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Contains no beef? - BgVV is on the trail of hidden food ingredients

12/2001, 02.04.2001

Genetic engineering analytical method for meat products developed at the Federal Institute

Any consumer who purchases pork salami does not initially expect it to contain any beef. That may, however, be the case even if the packaging does not contain any corresponding reference. According to food law provisions all parts of other types of animal must only be indicated when they are present in the product on a "significant" scale. Only when the declaration on the packaging includes the wording "contains no beef", does it not actually contain any beef components.

Anyone wishing to avoid beef will not have an easy job when shopping also because not all manufacturers comply with these provisions. Not least because of the BSE crisis, safer and rapid measures for the detection of "beef" in meat products are required. BgVV has developed a highly sensitive quantative test method which is made available to food control and should guarantee greater consumer protection against misleading practices.

Based on the determination of beef-specific genetic substance (DNA) in mixed meat products and in feeds, this method can reliably identify even the smallest amounts of beef components. The method is based on the so-called polymerase chain reaction. Processing steps like fermentation, curing, smoking, cooking, roasting or grinding do not falsify the result. The new test method is far more sensitive than the customary ELISA test which is based on the immunological detection of beef protein. These traditional test methods only work when the beef admixture in the product is more than 1%. If the new test methods provide a positive test result, then it must be examined in the second stage whether in fact beef was used or for instance (depending on the declaration) permitted admixtures of milk protein. Up to now, only immunological methods were available.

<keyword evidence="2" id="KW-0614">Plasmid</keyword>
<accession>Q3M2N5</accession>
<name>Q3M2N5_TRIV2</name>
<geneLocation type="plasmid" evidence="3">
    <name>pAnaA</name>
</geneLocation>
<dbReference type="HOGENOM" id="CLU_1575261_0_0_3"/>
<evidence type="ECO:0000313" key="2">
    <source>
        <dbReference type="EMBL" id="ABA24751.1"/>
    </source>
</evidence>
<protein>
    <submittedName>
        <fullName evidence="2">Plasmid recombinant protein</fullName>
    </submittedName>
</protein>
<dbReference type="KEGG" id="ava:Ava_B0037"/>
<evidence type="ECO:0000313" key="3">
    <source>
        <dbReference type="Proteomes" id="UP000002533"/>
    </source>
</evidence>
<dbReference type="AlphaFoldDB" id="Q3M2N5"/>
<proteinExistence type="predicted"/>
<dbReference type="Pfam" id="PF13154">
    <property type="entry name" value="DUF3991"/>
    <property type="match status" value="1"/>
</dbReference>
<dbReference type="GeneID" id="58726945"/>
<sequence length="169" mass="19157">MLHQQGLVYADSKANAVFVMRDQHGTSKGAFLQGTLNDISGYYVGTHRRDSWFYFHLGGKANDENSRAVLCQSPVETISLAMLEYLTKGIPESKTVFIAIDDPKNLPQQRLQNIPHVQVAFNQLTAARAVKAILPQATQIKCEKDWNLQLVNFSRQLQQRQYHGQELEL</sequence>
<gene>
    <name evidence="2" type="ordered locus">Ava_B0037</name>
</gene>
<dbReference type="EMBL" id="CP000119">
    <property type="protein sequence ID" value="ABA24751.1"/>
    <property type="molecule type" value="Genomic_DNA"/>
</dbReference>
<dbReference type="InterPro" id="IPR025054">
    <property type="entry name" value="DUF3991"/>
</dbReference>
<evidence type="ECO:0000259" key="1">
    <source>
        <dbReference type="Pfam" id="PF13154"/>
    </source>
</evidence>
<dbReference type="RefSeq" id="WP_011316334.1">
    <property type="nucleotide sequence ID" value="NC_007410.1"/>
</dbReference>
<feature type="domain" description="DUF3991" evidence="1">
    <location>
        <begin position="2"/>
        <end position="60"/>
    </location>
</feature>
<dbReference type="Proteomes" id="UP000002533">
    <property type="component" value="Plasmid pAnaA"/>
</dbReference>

The new method will soon be tested by a working group at BgVV which is involved in developing new methods for the determination of animal and plant species in foods in an inter-laboratory test. The working group consists of experts from food control authorities, university research, BgVV and private institutions. After the successful conclusion of the inter-laboratory test, steps will be taken to have the test integrated into the official method collection pursuant to §35 of the Foods and Other Commodities Act (LLMG). A test kit will soon be available commercially.

In future, in conjunction with a European research project co-ordinated by the Institute and a national working group, further PCR test methods will be developed within BgVV for the identification of animal and also plant species. The correct and complete declaration of ingredients and components of foods protects the consumer not only against misleading practices but also serves the purposes of consumer health protection. It will help, for instance, people with allergies to avoid critical ingredients like peanuts.


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